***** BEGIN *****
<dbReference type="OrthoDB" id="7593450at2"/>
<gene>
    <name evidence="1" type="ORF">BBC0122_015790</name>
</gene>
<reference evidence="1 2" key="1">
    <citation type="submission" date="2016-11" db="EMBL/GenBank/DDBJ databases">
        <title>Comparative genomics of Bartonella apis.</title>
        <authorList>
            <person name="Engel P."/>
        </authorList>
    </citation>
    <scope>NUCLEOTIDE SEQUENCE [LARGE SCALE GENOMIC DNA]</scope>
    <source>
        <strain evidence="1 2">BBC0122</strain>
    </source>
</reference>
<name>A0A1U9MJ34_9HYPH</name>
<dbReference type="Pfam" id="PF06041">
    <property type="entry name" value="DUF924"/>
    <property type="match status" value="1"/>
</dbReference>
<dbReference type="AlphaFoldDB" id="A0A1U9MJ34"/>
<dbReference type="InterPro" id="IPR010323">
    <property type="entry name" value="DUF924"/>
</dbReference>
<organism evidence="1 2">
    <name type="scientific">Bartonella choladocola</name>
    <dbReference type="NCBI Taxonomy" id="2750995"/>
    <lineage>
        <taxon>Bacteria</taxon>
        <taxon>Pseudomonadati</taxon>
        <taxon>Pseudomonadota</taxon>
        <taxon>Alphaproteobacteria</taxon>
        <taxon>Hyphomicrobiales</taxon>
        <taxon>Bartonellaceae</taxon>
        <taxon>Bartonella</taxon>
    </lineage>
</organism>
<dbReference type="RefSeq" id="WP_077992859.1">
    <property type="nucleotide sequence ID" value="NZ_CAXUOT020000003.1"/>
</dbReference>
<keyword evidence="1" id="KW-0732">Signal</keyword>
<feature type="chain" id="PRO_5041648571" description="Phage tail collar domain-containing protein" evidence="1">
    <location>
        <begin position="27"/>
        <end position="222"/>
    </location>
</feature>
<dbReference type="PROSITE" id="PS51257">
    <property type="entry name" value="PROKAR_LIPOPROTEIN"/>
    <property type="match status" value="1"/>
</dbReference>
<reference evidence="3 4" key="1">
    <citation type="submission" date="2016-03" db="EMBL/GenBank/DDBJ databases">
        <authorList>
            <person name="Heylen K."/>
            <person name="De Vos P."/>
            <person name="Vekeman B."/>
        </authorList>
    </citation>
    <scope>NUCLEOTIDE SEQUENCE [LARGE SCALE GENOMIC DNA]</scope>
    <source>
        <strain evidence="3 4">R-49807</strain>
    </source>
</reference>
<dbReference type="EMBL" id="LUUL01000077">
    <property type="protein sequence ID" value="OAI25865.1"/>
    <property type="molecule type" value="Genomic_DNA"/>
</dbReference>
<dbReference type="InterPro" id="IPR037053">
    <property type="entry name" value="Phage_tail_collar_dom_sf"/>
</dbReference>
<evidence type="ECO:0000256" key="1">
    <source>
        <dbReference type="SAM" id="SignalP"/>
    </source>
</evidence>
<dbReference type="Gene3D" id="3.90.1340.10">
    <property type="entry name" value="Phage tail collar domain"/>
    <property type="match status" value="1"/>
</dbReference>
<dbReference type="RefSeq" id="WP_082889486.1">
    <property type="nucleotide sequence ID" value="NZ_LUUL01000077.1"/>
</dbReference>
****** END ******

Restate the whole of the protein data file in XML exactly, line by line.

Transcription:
<dbReference type="OrthoDB" id="7593450at2"/>
<gene>
    <name evidence="1" type="ORF">BBC0122_015790</name>
</gene>
<reference evidence="1 2" key="1">
    <citation type="submission" date="2016-11" db="EMBL/GenBank/DDBJ databases">
        <title>Comparative genomics of Bartonella apis.</title>
        <authorList>
            <person name="Engel P."/>
        </authorList>
    </citation>
    <scope>NUCLEOTIDE SEQUENCE [LARGE SCALE GENOMIC DNA]</scope>
    <source>
        <strain evidence="1 2">BBC0122</strain>
    </source>
</reference>
<name>A0A1U9MJ34_9HYPH</name>
<dbReference type="Pfam" id="PF06041">
    <property type="entry name" value="DUF924"/>
    <property type="match status" value="1"/>
</dbReference>
<dbReference type="AlphaFoldDB" id="A0A1U9MJ34"/>
<dbReference type="InterPro" id="IPR010323">
    <property type="entry name" value="DUF924"/>
</dbReference>
<organism evidence="1 2">
    <name type="scientific">Bartonella choladocola</name>
    <dbReference type="NCBI Taxonomy" id="2750995"/>
    <lineage>
        <taxon>Bacteria</taxon>
        <taxon>Pseudomonadati</taxon>
        <taxon>Pseudomonadota</taxon>
        <taxon>Alphaproteobacteria</taxon>
        <taxon>Hyphomicrobiales</taxon>
        <taxon>Bartonellaceae</taxon>
        <taxon>Bartonella</taxon>
    </lineage>
</organism>
<dbReference type="RefSeq" id="WP_077992859.1">
    <property type="nucleotide sequence ID" value="NZ_CAXUOT020000003.1"/>
</dbReference>
<keyword evidence="1" id="KW-0732">Signal</keyword>
<feature type="chain" id="PRO_5041648571" description="Phage tail collar domain-containing protein" evidence="1">
    <location>
        <begin position="27"/>
        <end position="222"/>
    </location>
</feature>
<dbReference type="PROSITE" id="PS51257">
    <property type="entry name" value="PROKAR_LIPOPROTEIN"/>
    <property type="match status" value="1"/>
</dbReference>
<reference evidence="3 4" key="1">
    <citation type="submission" date="2016-03" db="EMBL/GenBank/DDBJ databases">
        <authorList>
            <person name="Heylen K."/>
            <person name="De Vos P."/>
            <person name="Vekeman B."/>
        </authorList>
    </citation>
    <scope>NUCLEOTIDE SEQUENCE [LARGE SCALE GENOMIC DNA]</scope>
    <source>
        <strain evidence="3 4">R-49807</strain>
    </source>
</reference>
<dbReference type="EMBL" id="LUUL01000077">
    <property type="protein sequence ID" value="OAI25865.1"/>
    <property type="molecule type" value="Genomic_DNA"/>
</dbReference>
<dbReference type="InterPro" id="IPR037053">
    <property type="entry name" value="Phage_tail_collar_dom_sf"/>
</dbReference>
<evidence type="ECO:0000256" key="1">
    <source>
        <dbReference type="SAM" id="SignalP"/>
    </source>
</evidence>
<dbReference type="Gene3D" id="3.90.1340.10">
    <property type="entry name" value="Phage tail collar domain"/>
    <property type="match status" value="1"/>
</dbReference>
<dbReference type="RefSeq" id="WP_082889486.1">
    <property type="nucleotide sequence ID" value="NZ_LUUL01000077.1"/>
</dbReference>